In April, the National Department of Tourism (NDT) in South Africa published a draft of the Tourism Amendment Bill. The amendment – if passed – will provide the Tourism Minister the authority to introduce thresholds with respect to short term rentals as well as introduce new requirements for tour guides to be qualified.
This month, the Department of Tourism made an encouraging step by inviting the Airbnb community in South Africa to share their views on the proposed amendments. Eight Experience hosts and 25 home hosts from across the country had the opportunity to engage in a meaningful discussion on the Bill. Airbnb is committed to facilitating further dialogue between hosts, the Ministry and relevant Authorities as their voices are valuable to the process. If you also want to make your voice heard, then please read on.
Velma Corcoran, Country Manager Sub-Saharan Africa at Airbnb, remarked about the meeting:
“Airbnb is delighted to have the chance to engage with the National Department of Tourism (NDT) about the proposed amendments to the Tourism Act, and is encouraged to see the recognition of the benefits that hosting brings to the local community and economy.
Hosts on Airbnb have already contributed significantly to the South African economy – welcoming people into their homes and creating exciting Experiences and tours, showing to visitors the true and varied face of the country. From June 1, 2017 through May 31, 2018 it has been estimated that host and guest activity on Airbnb generated an estimated R8.7 billion in economic impact in South Africa and this corresponds to a total of over 22,000 jobs supported across the broader South Africa economy.
To continue this trend and to not disadvantage any citizen of South Africa, Airbnb supports fair and proportional rules that are evidence-based, benefit local people, and distinguish between professional and non-professional activity taking into account local conditions. For example, rules based on the level of activity as opposed to the platform where the accommodation is listed with a clear distinction between traditional hospitality providers and occasional home sharers. Similarly, any additional requirements for tour guides should not unfairly discriminate against entrepreneurial citizens from different walks of life.”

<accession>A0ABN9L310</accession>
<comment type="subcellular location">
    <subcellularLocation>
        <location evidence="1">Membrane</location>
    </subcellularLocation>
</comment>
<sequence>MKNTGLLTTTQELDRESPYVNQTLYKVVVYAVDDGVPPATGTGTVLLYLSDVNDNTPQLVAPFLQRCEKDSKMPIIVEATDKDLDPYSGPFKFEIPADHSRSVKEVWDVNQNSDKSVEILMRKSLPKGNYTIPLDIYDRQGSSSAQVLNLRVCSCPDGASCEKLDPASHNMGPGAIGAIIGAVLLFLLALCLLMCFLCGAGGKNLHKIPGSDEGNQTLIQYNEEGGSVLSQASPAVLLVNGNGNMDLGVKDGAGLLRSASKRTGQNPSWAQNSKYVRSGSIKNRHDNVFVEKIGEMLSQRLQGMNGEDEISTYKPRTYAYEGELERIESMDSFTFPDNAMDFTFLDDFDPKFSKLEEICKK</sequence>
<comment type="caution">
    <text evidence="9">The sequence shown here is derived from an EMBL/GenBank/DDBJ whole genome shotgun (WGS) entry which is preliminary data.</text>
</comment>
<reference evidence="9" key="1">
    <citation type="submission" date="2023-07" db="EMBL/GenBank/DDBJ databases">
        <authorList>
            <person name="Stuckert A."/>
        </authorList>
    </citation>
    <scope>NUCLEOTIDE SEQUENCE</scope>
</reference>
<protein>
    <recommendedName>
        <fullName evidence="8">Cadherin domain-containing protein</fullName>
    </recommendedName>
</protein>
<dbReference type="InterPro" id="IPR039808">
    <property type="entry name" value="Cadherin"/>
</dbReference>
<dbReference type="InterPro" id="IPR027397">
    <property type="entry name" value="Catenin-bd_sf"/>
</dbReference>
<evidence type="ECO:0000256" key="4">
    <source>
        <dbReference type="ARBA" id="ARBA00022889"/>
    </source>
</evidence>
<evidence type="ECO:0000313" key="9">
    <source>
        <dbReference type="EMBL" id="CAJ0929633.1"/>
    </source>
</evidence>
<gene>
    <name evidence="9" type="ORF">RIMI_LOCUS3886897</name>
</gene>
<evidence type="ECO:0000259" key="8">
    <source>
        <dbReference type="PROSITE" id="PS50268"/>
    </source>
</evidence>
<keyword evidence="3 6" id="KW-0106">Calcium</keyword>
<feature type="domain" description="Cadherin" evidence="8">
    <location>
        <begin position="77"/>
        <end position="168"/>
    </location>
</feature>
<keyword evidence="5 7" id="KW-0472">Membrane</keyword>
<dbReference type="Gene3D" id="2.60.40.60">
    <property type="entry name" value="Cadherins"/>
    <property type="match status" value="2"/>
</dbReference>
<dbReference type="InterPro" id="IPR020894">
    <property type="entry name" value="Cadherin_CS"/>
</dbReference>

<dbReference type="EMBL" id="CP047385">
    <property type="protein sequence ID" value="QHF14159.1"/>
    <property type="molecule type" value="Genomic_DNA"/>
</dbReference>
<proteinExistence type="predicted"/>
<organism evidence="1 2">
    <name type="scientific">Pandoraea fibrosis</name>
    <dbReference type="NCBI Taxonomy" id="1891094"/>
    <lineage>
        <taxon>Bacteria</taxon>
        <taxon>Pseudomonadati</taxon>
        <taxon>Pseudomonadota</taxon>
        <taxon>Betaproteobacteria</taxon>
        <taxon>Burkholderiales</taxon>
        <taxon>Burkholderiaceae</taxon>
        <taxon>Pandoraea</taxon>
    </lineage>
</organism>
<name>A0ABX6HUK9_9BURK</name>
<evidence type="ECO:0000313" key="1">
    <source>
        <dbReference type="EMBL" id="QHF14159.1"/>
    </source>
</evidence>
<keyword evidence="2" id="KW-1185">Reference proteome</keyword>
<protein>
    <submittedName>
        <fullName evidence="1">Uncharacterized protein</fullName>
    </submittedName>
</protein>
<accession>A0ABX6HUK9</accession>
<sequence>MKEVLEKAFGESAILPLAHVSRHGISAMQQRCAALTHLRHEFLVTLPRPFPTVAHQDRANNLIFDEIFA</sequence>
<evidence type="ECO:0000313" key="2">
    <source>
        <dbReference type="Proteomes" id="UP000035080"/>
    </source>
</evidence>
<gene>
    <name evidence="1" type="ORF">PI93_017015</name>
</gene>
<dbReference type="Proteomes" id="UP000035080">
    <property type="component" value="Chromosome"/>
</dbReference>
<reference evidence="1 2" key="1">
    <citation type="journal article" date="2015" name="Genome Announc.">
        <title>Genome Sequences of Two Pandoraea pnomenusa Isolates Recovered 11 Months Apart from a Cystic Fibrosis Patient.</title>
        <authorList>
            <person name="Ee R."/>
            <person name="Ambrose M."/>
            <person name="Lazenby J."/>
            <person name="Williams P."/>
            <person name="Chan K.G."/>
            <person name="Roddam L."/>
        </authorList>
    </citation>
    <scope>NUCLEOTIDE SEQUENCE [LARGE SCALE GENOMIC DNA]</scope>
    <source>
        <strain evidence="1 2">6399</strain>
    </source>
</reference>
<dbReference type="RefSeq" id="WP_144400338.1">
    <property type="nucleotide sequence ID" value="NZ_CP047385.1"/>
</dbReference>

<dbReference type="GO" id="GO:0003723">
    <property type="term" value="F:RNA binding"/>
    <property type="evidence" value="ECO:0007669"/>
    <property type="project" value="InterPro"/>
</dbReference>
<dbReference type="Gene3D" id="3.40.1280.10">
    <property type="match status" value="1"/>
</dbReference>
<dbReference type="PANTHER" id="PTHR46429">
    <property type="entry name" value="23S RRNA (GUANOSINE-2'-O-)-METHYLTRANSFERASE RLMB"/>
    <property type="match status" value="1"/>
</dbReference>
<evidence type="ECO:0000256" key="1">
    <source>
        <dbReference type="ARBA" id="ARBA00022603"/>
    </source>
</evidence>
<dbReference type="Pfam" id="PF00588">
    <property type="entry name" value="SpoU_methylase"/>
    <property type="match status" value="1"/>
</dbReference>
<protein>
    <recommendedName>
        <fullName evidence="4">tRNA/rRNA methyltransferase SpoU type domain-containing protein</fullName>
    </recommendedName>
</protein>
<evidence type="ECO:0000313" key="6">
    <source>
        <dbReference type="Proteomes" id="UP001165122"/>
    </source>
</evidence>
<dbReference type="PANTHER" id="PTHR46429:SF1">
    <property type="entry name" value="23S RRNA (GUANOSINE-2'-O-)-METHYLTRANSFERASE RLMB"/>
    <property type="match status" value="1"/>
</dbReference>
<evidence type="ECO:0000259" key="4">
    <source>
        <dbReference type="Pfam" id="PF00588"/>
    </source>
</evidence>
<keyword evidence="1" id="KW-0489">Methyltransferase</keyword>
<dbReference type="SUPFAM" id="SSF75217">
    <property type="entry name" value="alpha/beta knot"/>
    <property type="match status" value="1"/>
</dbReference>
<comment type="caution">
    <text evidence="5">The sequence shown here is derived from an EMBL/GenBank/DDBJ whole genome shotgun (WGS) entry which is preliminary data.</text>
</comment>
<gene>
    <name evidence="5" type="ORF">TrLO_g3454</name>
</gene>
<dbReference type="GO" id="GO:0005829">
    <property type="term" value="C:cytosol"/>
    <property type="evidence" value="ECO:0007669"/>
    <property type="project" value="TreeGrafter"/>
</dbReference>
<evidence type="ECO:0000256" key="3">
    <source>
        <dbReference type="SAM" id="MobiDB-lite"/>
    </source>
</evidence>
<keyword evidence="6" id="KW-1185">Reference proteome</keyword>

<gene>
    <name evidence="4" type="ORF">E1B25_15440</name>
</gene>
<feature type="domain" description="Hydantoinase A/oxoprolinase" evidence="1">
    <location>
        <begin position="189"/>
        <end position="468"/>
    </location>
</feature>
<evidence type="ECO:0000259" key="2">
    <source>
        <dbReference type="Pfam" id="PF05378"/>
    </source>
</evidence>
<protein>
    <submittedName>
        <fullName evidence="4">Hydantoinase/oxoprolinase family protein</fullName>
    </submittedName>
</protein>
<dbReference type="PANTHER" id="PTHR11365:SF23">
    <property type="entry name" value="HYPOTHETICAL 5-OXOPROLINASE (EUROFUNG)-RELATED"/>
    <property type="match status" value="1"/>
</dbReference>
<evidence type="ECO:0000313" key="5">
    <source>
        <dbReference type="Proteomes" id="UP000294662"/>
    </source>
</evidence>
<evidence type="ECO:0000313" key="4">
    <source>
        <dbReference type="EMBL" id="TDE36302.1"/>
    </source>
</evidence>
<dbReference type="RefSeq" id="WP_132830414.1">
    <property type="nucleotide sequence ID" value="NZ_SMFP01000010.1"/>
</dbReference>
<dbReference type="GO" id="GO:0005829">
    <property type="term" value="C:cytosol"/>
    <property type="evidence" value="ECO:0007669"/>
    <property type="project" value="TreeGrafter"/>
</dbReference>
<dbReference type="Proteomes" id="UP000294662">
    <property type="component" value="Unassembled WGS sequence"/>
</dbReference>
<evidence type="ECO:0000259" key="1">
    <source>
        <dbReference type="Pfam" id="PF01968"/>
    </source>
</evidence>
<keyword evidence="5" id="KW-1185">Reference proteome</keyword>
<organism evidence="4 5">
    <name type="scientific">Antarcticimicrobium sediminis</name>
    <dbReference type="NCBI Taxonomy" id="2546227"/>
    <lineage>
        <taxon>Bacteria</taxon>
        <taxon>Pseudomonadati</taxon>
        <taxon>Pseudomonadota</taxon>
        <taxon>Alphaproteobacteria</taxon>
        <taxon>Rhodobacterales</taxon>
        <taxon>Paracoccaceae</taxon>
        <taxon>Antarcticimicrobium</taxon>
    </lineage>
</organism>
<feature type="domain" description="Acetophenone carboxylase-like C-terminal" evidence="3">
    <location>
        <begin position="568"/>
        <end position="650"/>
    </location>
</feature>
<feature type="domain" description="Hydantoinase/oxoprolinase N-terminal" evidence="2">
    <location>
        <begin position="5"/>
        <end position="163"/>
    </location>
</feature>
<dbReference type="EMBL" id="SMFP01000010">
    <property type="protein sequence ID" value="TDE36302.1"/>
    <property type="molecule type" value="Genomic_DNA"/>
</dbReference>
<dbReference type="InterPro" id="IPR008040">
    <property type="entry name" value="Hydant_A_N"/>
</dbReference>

We know that our community of hosts really want to make their voice heard and there is a way to do that beyond the meeting with the Ministry. All citizens are encouraged to respond to the consultation in writing, no later than Tuesday 11 June 2019 to:
The Director General
Department of Tourism
Private Bag X424
(Attention: Ms M.M. Setwaba)
Don’t forget to state in your letter your name, address and contact details. You should also make clear that your submission relates to the Tourism Act Amendment Bill by writing this right at the top.
If you prefer email, send to Ms Mmaditonki Setwaba at email@example.com
You can find more details here and if you need some inspiration take a look at what other hosts noted when they met with the Ministry.